As New Zealand’s kiwifruit season was drawing to a close for 2016, we took a day out to head down the road and catch up with Hume Pack-N-Cool to see how their season had gone. Since 1984, Hume and Compac have been working together. This was the year that Compac founder Hamish Kennedy was building his very first grading machine for his parents’ kiwifruit orchard in Kerikeri. At the same time, Hume founder Dave Hume was building his first coolstore in Katikati.
Compac and Hume’s partnership has always been aligned with Hume’s mission to “be the top performing contributor in the kiwifruit industry through commitment, innovation & service, maximizing grower return.” Hume have utilized Compac’s internal quality system Inspectra during the last two seasons to help them achieve this goal. Compac's technology is used to measure internal properties including brix (sugar), color, and dry matter; and work is also being done on pressure and storage life. During 2015, Hume and Compac ran development trials using Class 2 fruit to determine the capability of Inspectra, this was successful and implemented in production during the 2016 season.
Since 2010, when Psa-V devastated the Hort16A cultivar, the industry has been recovering well with the new Zespri SunGold. This new variety has brought some challenges for kiwifruit growers as it is more sensitive to growing conditions and dry matter can drop significantly. This change is important for growers because dry matter includes both soluble sugars and insoluble solids (carbohydrates and starch). It is an important indicator of quality and is used to determine whether kiwifruit meet the minimum taste standard of Zespri.
2016 sunlight hours were low and lead to a season with very low dry matter. The timing of the low dry matter year was great for both Hume and Compac’s Inspectra, together we were able to successfully ensure each individual kiwifruit that met the taste standard was put in a box. With Inspectra, Hume was able to recover over 120,000 trays back into inventory. This fruit was originally considered un-packable but by segregating the high dry matter fruit, Hume was allowed to pack it regardless. Multiply the price per tray by 120,000 and the value to Hume and its growers is pretty evident. Additionally, salvaging those trays meant food wastage was drastically reduced, as those trays did not have to be dumped.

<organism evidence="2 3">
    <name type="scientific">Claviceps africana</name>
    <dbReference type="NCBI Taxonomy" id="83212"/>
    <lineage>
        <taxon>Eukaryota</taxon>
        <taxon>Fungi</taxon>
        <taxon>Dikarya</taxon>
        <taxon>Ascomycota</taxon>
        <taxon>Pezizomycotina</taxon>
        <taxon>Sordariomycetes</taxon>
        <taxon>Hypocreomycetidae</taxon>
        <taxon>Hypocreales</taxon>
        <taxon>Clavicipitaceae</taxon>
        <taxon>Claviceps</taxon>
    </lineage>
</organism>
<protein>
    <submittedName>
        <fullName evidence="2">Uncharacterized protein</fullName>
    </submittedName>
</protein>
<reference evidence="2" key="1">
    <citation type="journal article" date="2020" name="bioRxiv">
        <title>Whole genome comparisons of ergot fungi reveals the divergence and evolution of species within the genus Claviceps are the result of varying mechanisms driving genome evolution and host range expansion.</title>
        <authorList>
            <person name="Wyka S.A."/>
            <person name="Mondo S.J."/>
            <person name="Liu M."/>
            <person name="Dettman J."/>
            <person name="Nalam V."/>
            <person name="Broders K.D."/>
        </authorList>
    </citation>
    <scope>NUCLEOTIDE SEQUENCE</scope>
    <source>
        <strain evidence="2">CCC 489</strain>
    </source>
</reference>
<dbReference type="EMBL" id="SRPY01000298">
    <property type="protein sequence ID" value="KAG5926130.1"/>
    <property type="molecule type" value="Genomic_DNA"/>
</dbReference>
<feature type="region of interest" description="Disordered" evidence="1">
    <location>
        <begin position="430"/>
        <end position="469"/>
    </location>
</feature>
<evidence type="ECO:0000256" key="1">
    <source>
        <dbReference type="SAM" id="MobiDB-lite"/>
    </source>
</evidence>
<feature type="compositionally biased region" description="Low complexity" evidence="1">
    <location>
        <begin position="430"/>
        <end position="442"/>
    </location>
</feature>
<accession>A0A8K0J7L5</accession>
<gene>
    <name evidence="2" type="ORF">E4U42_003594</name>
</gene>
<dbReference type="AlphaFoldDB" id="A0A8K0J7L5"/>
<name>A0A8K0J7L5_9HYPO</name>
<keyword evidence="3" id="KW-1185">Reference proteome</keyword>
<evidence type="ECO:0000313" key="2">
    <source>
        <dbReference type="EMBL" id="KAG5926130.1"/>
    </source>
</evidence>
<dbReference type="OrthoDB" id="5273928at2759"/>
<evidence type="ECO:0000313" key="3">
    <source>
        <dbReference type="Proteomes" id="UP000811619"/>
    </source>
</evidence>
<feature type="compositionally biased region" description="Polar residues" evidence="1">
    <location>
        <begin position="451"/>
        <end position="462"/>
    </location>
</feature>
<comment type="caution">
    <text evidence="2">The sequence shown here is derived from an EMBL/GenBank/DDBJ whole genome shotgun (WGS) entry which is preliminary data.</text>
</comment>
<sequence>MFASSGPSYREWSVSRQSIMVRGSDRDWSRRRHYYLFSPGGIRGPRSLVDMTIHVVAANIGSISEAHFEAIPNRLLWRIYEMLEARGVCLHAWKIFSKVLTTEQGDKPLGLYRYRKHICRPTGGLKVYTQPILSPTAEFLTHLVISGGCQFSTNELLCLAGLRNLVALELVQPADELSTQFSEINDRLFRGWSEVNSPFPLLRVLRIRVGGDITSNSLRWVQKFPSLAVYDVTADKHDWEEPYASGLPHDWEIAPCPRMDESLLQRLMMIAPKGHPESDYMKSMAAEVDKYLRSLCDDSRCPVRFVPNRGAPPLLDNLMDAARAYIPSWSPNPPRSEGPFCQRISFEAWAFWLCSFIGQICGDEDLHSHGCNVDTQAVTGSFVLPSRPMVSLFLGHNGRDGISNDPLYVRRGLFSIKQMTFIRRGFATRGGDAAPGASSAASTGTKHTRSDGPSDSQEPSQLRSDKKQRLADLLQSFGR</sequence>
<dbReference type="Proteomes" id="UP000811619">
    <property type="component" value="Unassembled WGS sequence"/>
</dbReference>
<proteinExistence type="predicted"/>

Zespri has a premium position in the market and is one of the most recognizable brands in the global fruit industry. A combination of a low dry matter year, along with the results of testing in 2015 has changed Zepri's view on Inspectra technology. They have since introduced service level agreements that enable packhouses to use Inspectra’s dry matter grading to recover Class 1 fruit from lots that failed the initial quality control. This is a key component of the Zespri brand promise – they have built a brand of high quality premium products and are consistently having to balance meeting this standard and providing returns to growers.
Inspectra has significantly increased packout and this meant that more growers are now sending their fruit to Hume. The 2016 season has really highlighted Inspectra’s position in New Zealand’s kiwifruit market, and on the back of this success, Compac has been able to take this technology to Kiwifruit packhouses around the world. The value of Inspectra is clear for growers, packhouses, Zespri and most importantly the end consumer, who can rely on Zespri Kiwifruit to be consistently high quality and provide a great eating experience.